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Amblyopia

Definition
Amblyopia, often referred to as 'lazy eye,' is a neurological disease characterized by cortical visual impairment, with loss or lack of development of central vision in one eye that is unrelated to primary ocular pathology.
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Pathophysiology
Abnormal or inadequate stimulation of the visual system during its early developmental period results in amblyopia. Common etiologies include strabismus, refractive errors (anisometropia and high hyperopia), and structural ocular abnormalities (ptosis, corneal opacity, vitreous hemorrhage, and congenital cataract).
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Epidemiology
The prevalence of amblyopia in the US is estimated to be < 2,000 cases per 100,000 individuals.
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Disease course
The resulting alterations in the development of visual pathways cause clinical manifestations of visual impairment and permanent vision loss of the affected eye.
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Prognosis and risk of recurrence
Amblyopia is not associated with an increase in mortality.
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Key sources
The following summarized guidelines for the evaluation and management of amblyopia are prepared by our editorial team based on guidelines from the American Academy of Ophthalmology (AAO 2023), the American Academy of Family Physicians (AAFP 2019), and the U.S. Preventive Services Task Force (USPSTF 2017).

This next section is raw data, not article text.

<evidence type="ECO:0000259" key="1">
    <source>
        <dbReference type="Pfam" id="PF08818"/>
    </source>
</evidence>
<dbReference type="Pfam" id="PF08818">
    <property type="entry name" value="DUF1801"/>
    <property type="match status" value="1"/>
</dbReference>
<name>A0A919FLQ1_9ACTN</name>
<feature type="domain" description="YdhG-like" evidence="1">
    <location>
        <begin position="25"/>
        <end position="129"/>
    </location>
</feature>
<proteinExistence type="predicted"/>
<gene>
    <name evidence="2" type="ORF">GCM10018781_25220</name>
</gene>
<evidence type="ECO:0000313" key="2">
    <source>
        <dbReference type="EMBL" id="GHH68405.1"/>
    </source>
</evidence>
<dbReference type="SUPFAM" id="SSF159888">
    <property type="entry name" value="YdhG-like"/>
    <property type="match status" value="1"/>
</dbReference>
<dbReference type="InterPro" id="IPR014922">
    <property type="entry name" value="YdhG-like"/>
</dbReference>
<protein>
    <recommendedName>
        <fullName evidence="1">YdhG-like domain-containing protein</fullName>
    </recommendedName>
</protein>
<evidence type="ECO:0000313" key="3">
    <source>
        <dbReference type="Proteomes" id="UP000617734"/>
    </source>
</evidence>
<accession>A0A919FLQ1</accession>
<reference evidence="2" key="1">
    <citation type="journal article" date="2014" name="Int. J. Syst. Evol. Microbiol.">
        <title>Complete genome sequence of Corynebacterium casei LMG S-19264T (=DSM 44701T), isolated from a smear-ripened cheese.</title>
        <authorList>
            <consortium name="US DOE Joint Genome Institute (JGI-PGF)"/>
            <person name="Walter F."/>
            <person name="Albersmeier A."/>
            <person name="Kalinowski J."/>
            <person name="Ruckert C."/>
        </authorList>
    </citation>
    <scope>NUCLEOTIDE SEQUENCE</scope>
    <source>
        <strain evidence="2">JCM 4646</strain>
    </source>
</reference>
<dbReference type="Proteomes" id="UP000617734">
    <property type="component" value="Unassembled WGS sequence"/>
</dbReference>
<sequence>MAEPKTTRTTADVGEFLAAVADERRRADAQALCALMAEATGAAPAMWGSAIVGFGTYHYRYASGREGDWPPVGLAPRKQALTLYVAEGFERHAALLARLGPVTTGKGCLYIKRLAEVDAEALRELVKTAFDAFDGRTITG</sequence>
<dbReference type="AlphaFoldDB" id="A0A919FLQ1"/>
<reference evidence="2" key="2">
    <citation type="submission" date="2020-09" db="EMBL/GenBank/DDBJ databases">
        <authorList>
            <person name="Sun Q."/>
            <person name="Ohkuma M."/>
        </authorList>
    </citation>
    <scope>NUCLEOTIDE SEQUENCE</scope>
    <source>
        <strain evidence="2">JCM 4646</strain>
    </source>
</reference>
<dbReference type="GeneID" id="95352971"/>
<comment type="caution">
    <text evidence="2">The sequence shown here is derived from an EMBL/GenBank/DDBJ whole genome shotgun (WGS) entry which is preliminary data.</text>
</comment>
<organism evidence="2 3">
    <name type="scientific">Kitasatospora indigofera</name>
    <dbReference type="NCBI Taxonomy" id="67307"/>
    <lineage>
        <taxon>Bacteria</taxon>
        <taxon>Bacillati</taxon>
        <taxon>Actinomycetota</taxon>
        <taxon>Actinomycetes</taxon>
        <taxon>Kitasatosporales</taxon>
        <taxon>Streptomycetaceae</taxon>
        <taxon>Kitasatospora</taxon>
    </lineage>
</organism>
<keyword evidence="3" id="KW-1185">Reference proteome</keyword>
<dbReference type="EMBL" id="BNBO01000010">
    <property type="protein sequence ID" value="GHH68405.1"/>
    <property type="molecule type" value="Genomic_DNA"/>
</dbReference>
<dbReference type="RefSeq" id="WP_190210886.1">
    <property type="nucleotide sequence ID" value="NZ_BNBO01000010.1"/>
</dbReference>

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Guidelines

1.Screening and diagnosis

Indications for screening: as per AAFP 2019 guidelines, obtain vision screening to detect amblyopia or its risk factors at least once between 3 and 5 years of age.
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2.Medical management

Cycloplegics
As per AAO 2023 guidelines:
Consider offering pharmacotherapy to produce cycloplegia of the nonamblyopic eye in patients not improving with refractive correction alone.
Consider offering atropine for pharmacologic occlusion.
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3.Nonpharmacologic interventions

Correction of refractive error: treat refractive error as the initial step in the management of 0-17 years old patients with amblyopia.

More topics in this section

  • Patching

  • Filters

  • Binocular digital therapy

4.Specific circumstances

Patients with cataract: recognize that visual deprivation amblyopia, most commonly from unilateral cataract, is difficult to treat successfully. Offer patching as first-line therapy.
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5.Follow-up and surveillance

Follow-up: schedule a follow-up examination 2-3 months after initiation of treatment in most patients, but timing will vary according to the intensity of the treatment and the age of the child.